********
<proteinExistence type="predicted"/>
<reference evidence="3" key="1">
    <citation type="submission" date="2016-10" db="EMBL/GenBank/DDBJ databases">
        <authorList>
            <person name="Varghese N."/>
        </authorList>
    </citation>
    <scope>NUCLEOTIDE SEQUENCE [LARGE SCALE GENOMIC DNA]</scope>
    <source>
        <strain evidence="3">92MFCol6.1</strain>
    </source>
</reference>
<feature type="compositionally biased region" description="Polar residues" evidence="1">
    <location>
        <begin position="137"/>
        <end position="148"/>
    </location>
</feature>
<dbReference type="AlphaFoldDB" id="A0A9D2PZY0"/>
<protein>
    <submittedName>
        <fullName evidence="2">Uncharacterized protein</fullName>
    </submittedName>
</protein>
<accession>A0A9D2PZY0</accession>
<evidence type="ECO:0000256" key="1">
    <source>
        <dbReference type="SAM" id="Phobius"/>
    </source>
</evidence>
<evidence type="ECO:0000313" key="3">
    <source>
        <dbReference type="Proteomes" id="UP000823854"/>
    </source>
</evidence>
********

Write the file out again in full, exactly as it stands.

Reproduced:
<proteinExistence type="predicted"/>
<reference evidence="3" key="1">
    <citation type="submission" date="2016-10" db="EMBL/GenBank/DDBJ databases">
        <authorList>
            <person name="Varghese N."/>
        </authorList>
    </citation>
    <scope>NUCLEOTIDE SEQUENCE [LARGE SCALE GENOMIC DNA]</scope>
    <source>
        <strain evidence="3">92MFCol6.1</strain>
    </source>
</reference>
<feature type="compositionally biased region" description="Polar residues" evidence="1">
    <location>
        <begin position="137"/>
        <end position="148"/>
    </location>
</feature>
<dbReference type="AlphaFoldDB" id="A0A9D2PZY0"/>
<protein>
    <submittedName>
        <fullName evidence="2">Uncharacterized protein</fullName>
    </submittedName>
</protein>
<accession>A0A9D2PZY0</accession>
<evidence type="ECO:0000256" key="1">
    <source>
        <dbReference type="SAM" id="Phobius"/>
    </source>
</evidence>
<evidence type="ECO:0000313" key="3">
    <source>
        <dbReference type="Proteomes" id="UP000823854"/>
    </source>
</evidence>